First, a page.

Chief executive of Rio Tinto, Jean-Sebastien Jacques, will step down following pressure from investors and indigenous leaders over the destruction of the Juukan Gorge in May.
Rio Tinto said the decision was made following the board review?of the company's cultural heritage management and engagement with investors, shareholders and the traditional owners of the land.
Jacques will step down in March 2021, or when a new chief executive has been elected; whichever arises sooner.
Additionally, Chris Salisbury will step down as chief executive, iron ore with immediate effect and Simone Niven will step down as group executive, corporate relations, effective 31 December 2020.
The Australian Council of Superannuation Investors (ACSI) welcomed the announcement of the executive departures by Rio Tinto in light of the destruction of culturally significant sites in the Juukan Gorge.
ACSI chief executive Louise Davidson said: "Despite a drawn out process, we feel the board has listened to investors and other stakeholders and taken appropriate steps to ensure executive accountability for the systemic failures that led to the disaster at Juukan Gorge."
"Rio Tinto now has the opportunity to address the necessary remediation, cultural heritage and risk processes with fresh eyes."
Davidson called on Rio Tinto to prioritise working with traditional owners the Puutu Kunti Kurrama and Pinikura people to rebuild their relationship.
"It is critical that this is not delayed. We are pleased to see there is greater recognition that the board must increase its connection with Australian operations and communities. This work will be ongoing and must be a feature of future appointments to the board," she said.
HESTA CEO Debby Blakey also welcomed the decisions, but noted that changes in senior leadership "should not distract from the need for an independent and transparent review of all current agreements between the company and Traditional Owners."
In August, HESTA released a Statement on Working with Indigenous Communities detailing its investor expectations around how companies manage risks associated with Indigenous heritage protection issues and has written to 14 Australian mining and energy companies.
At that time, HESTA informed the companies it is embarking on a direct engagement program on this issue. The engagement will focus on how companies assess and mitigate risks, how closely this aligns to their public statements and where the accountability for these actions rest. The results of meetings will inform how the fund could use shareholder resolutions or voting to seek change, HESTA said.
"The nature of these agreements and how they are negotiated represents a systemic risk for investors that will not be mitigated by executive changes," Blakey said of the resignations. "HESTA is seeking the support of major global investors to strongly encourage the Rio Board to urgently consider this matter. Already, CalSTRS - the 11th largest public pension fund in the world, has agreed to publicly support a review."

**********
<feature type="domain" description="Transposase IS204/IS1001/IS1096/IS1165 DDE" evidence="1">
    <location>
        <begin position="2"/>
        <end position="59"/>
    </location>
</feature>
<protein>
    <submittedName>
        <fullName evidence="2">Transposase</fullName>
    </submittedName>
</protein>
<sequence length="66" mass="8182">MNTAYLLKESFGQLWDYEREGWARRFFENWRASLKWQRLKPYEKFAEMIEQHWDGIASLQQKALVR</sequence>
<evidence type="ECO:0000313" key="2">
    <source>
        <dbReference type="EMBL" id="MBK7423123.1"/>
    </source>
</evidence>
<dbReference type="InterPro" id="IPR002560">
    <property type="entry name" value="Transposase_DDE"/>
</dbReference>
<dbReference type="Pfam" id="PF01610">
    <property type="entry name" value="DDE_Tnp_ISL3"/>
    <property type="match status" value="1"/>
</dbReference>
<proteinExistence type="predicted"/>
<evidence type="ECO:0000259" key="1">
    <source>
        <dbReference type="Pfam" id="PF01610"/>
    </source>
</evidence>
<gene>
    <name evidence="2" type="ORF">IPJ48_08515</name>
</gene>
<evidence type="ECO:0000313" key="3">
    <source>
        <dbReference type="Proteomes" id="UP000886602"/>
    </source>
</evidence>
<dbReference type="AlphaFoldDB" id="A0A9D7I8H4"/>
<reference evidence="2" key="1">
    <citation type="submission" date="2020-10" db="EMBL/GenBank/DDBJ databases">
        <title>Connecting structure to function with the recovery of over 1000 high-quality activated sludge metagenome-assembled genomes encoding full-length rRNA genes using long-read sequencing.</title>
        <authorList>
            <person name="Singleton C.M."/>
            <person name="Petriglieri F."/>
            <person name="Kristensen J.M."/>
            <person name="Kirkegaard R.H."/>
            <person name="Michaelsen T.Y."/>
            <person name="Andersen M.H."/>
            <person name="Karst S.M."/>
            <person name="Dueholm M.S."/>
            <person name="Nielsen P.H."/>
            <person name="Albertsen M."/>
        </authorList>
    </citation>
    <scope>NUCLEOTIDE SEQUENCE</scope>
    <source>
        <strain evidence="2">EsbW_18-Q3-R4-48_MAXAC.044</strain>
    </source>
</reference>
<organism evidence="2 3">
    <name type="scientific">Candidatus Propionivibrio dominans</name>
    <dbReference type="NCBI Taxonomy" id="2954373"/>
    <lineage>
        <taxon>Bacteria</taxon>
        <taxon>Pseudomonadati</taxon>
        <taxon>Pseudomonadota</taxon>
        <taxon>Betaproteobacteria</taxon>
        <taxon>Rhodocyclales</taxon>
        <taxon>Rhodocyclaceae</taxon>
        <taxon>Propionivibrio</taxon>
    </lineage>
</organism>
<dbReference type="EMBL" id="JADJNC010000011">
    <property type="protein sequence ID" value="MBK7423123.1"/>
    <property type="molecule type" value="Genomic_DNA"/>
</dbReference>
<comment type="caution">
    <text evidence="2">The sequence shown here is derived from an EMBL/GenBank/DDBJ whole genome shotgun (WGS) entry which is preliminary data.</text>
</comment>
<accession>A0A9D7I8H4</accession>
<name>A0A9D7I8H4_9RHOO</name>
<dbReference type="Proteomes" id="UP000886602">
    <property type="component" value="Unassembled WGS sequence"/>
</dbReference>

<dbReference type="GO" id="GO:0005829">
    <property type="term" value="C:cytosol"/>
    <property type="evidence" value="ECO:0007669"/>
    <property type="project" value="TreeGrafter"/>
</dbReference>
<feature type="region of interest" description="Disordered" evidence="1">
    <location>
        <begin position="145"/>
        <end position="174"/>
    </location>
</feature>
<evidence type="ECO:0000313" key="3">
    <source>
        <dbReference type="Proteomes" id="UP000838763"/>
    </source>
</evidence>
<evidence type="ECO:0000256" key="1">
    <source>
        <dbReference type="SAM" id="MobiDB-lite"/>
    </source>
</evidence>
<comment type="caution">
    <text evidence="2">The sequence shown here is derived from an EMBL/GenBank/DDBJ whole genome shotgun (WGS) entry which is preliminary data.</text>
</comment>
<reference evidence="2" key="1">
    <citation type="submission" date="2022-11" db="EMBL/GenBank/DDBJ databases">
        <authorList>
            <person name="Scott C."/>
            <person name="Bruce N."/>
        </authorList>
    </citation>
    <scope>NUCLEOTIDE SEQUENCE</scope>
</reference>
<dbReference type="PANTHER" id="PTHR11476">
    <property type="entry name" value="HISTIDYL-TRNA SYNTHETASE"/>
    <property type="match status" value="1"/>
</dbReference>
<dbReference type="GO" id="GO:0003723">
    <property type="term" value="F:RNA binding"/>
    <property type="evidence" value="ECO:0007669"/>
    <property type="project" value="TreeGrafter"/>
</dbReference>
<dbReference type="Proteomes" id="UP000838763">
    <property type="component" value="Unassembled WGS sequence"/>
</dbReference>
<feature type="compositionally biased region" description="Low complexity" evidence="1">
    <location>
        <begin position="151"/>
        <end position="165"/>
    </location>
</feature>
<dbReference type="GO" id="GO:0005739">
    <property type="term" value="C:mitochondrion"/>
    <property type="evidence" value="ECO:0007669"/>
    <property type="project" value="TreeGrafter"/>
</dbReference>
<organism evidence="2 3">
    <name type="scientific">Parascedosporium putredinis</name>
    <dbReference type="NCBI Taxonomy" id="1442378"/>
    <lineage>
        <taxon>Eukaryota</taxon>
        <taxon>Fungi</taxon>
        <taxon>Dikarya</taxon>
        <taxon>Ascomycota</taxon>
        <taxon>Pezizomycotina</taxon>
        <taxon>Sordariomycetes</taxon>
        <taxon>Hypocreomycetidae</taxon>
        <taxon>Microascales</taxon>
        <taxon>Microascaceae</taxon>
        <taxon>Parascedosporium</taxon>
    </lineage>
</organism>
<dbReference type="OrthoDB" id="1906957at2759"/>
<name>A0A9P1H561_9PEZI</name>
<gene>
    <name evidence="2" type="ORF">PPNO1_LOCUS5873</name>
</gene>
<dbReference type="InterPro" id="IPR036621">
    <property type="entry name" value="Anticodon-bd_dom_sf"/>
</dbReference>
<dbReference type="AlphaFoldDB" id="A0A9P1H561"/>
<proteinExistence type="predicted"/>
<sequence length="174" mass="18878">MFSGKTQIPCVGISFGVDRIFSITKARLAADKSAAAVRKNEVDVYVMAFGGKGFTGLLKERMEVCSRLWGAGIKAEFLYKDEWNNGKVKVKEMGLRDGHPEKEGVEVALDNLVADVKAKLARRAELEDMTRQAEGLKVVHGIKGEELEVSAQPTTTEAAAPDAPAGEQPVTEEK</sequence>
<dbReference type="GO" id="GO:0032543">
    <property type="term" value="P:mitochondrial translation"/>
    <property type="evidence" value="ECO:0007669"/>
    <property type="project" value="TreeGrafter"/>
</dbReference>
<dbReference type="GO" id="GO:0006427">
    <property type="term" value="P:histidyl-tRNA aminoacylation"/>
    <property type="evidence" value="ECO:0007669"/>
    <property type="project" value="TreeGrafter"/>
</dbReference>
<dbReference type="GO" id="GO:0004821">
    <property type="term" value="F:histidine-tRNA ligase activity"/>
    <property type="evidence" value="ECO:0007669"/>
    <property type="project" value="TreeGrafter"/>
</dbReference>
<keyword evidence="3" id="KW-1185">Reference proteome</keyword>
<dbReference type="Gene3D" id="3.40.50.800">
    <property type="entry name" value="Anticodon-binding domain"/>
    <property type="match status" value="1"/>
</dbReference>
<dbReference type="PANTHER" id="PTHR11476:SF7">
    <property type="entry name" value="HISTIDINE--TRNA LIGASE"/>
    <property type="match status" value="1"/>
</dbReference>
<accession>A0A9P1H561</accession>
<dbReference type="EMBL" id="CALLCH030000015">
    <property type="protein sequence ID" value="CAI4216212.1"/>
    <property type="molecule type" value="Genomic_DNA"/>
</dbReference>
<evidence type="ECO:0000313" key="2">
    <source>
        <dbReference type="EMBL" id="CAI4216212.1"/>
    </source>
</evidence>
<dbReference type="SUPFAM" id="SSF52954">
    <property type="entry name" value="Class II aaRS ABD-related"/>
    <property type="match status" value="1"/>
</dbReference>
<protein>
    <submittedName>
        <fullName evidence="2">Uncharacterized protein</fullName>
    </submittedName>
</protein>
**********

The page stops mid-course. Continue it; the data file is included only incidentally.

Blakey said the board had yet to adequately demonstrate appropriate governance and oversight arrangements in place to manage this risk.
"An independent, transparent review by a suitable expert such as Professor Allan Fels AO would be appropriate to give investors confidence that this systemic risk is being adequately assessed and that the Board is committed to open and accountable improvement in their management of these issues," Blakey said.
Chief executive of the Responsible Investment Association Australasia (RIAA), Simon O'Connor also welcomed the news of the executive changes.
"Many investors were shocked by the destruction of this unique Aboriginal cultural heritage site, which exposed large failings in the Rio Tinto's internal processes to deliver upon its commitments to protecting Indigenous heritage," O'Connor said.
"RIAA members along with many other investors in Rio Tinto, have sent a clear message that such destruction is simply unacceptable and requires a more appropriate response than what we've been seeing."
O'Connor added that the event has uncovered systemic issues around the approach mining companies take to matters relating to cultural heritage, including how they engage with traditional owners.
"Many responsible investors will be scrutinising much more closely the activities of all resources companies, to seek assurance that there are rigorous processes and practices in place which can prevent an event like this happening again in the future," he said.
Rio Tinto chair Simon Thompson acknowledged fault on behalf of the miner for the destruction of the sacred site and promised change.
"What happened at Juukan was wrong and we are determined to ensure that the destruction of a heritage site of such exceptional archaeological and cultural significance never occurs again at a Rio Tinto operation," Thompson said.
"We are determined to regain the trust of the Puutu Kunti Kurrama and Pinikura people and other Traditional Owners.? We have listened to our stakeholders' concerns that the lack of individual accountability undermines the group's ability to rebuild that trust and to move forward to implement the changes identified in the board review."